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Button Tip - IsDefault / IsCancel (and other usability tips)

, 9 Oct 2013 CPOL 4.4K 75 3
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Quick tip for forms/windows/views where save/insert/cancel buttons are used

The source code contains a simple solution with a WPF form that illustrates the use of these properties.

Introduction

How many times did you have to fill a from and had to either use the mouse to click the "save" / "continue" / "insert" / "cancel" button, or click the Tab button until you're on the right button, and then hit Enter?

I've seen commercial applications that suffer from this problem, and it's amusing because it's so easy to solve.

Normal Use Case

You have a form that ends in one of two typical manners:

  1. The user is happy and hits the "Save" or "Continue" button.
  2. The user gets annoyed / changes his mind / decides it's all too much for him, and hits the "Cancel" button.

Using good MVVM approach, some developers will be tempted to have command on the TextBoxes or maybe even some code on their code behind that looks for an "Enter" and will then run the "Save" command. Now, it can be done, but it's a waste of time and resources since there's a much simpler solution: the Button's IsDefault and IsCancel properties.

<Button IsDefault="true" 
	Click= "SaveClicked"
	Content="Save"	... />   

This bit of magic will cause the "Enter" key to be registered with the AccessKeyManager, so whenever you hit the "Enter" in a TextBox in that form, it will invoke the buttons Click command.

Same goes for the cancel (so whenever you hit the "Esc" key, your cancel button will fire), only you'll use this code:

<Button IsCancel="true"
	Click="CancelClicked"
	Content="Cancel" ... />  

When to Use

I found this useful when editing an object. Double clicking the object will open a new window / view, where I can update the fields and either hit Enter to save or Esc to cancel and go back to the previous page (some magic had to be cast in order to know which was the last view with MVVM, but that's for another post).

Other Things To Do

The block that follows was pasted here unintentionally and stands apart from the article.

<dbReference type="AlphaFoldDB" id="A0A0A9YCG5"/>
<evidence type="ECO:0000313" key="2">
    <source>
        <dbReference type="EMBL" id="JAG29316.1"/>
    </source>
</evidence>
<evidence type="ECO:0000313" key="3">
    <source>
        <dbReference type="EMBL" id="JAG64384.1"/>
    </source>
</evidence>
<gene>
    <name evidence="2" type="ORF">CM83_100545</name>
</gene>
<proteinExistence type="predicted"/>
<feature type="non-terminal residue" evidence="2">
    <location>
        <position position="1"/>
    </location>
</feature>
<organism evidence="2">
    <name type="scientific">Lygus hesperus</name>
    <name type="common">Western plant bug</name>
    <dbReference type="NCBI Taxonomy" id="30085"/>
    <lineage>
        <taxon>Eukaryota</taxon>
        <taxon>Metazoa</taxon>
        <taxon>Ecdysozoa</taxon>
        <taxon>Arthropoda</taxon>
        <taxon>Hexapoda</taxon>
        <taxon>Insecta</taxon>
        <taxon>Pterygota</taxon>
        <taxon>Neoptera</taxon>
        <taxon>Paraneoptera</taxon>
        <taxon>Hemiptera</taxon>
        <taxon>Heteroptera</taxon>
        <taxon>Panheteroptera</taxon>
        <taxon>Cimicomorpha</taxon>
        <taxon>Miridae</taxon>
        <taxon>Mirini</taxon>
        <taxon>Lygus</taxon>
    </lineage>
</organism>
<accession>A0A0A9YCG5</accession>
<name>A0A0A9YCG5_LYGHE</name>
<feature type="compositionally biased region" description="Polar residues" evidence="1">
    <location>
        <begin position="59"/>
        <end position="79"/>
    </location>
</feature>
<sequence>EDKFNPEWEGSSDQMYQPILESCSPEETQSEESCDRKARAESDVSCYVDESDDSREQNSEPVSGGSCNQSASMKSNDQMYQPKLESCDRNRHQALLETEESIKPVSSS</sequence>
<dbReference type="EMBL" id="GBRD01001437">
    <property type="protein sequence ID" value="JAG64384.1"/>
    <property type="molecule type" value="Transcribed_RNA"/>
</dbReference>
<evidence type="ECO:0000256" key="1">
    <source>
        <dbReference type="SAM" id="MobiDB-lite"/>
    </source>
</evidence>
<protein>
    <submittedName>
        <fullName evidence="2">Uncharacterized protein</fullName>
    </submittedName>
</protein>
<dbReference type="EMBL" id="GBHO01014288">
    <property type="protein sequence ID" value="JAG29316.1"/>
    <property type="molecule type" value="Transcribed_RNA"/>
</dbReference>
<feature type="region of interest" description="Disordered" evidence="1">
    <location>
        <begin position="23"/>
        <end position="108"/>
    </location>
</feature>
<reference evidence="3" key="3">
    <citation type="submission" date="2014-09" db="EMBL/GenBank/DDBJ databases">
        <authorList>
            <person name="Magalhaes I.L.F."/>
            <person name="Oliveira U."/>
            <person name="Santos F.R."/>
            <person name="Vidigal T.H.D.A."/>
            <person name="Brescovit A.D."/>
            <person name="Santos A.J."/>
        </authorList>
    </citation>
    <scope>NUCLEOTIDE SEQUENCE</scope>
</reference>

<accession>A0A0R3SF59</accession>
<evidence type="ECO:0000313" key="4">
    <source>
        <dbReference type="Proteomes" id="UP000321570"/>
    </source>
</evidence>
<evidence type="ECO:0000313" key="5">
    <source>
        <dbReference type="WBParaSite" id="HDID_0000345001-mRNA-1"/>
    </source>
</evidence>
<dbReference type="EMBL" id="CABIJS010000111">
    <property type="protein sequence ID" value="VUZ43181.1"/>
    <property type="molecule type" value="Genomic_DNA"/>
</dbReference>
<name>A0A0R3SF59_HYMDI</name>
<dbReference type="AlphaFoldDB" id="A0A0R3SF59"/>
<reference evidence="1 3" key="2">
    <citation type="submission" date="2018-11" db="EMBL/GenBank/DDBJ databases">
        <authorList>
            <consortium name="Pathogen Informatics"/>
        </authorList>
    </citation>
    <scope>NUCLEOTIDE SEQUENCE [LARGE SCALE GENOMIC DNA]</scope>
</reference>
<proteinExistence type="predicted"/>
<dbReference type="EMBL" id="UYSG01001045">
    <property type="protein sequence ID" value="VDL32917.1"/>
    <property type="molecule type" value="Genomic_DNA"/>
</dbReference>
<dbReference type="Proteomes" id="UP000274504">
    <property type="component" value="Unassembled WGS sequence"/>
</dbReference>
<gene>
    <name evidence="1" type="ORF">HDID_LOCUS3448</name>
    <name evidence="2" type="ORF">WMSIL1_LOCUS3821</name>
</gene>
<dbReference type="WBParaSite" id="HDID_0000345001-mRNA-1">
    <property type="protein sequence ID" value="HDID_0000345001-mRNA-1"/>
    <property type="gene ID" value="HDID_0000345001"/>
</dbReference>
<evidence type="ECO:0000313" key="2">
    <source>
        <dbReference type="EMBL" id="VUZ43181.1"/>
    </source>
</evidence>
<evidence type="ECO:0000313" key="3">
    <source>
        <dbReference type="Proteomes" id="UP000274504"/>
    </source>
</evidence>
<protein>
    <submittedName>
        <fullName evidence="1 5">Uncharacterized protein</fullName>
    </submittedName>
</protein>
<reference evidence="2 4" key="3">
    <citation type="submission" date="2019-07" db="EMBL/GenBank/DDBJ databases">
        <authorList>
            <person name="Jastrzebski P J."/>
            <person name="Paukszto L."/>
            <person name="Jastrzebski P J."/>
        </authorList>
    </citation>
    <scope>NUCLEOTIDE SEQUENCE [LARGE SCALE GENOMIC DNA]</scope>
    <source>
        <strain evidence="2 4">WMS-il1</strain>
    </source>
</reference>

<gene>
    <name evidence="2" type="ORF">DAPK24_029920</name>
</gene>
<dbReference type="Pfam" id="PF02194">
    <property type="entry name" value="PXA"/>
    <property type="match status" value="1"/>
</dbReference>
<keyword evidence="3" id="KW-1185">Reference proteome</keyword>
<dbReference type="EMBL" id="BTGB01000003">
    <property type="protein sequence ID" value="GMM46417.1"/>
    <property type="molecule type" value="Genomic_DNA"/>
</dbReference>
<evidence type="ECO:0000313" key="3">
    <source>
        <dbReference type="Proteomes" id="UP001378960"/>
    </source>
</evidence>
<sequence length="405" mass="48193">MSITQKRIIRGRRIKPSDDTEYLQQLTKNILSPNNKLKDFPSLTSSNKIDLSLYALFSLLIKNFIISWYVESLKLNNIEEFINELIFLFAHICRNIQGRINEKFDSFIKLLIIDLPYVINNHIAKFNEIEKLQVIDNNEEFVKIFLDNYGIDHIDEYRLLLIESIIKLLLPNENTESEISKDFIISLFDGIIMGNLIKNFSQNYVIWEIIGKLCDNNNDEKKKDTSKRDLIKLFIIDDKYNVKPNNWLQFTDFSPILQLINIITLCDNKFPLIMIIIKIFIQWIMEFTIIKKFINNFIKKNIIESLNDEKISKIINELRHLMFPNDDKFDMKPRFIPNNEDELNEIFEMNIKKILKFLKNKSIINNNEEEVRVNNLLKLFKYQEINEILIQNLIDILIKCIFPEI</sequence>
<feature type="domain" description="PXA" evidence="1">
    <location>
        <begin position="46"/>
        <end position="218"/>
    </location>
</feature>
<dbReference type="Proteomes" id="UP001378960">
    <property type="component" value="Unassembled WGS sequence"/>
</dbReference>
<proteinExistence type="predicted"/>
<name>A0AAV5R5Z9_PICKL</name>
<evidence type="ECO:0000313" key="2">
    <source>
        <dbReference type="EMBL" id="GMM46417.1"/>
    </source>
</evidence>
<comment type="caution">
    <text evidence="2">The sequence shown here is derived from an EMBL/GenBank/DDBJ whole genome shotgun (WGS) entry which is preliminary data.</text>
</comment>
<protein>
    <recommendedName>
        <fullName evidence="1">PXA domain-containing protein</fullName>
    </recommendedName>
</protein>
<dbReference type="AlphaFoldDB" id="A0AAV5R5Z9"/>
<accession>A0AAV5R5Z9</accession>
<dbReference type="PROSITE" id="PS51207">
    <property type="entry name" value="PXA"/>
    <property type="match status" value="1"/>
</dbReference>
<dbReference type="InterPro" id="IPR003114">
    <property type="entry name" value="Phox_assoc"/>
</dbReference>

In a production environment, you'll probably want to set the IsEnabled to react to some type of data validation on your form/view (for more on Binding.ValidationRules, look at MSDN). If you do, and you set your IsEnabled property of the button to False, then hitting the Enter key will do nothing (since the button is Disabled). Same goes for the Cancel.

(If you're using MVVM-Light or any similar IoC framework, you should have the CanExecute on the RelayCommand, which will do this for you).

Other Thoughts

Always keep usability and simplicity in your mind when designing and wiring your forms/windows/views.

If a user finds your application tedious to use, he won't use it (or worse yet, if he has to use it, he'll curse the person who wrote it, which is you).

Little things like this, where things seem to simply work, make the experience much smoother and helps your user get things done instead of wasting time fighting the design.

History

  • 10/09/13: Initial release

License

This article, along with any associated source code and files, is licensed under The Code Project Open License (CPOL)

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About the Author

_Noctis_
Software Developer
Australia Australia
Coding since I Remember myself ... went through Basic on Commodore 64 to C# on an 8 core i7... In between worked with c, c++, java, assembler, php, pascal, JScript, SQL based DB's and a bit of NoSQL as well.

Love software, and I'm usually fidgeting around with technology software and hardware on my free time.
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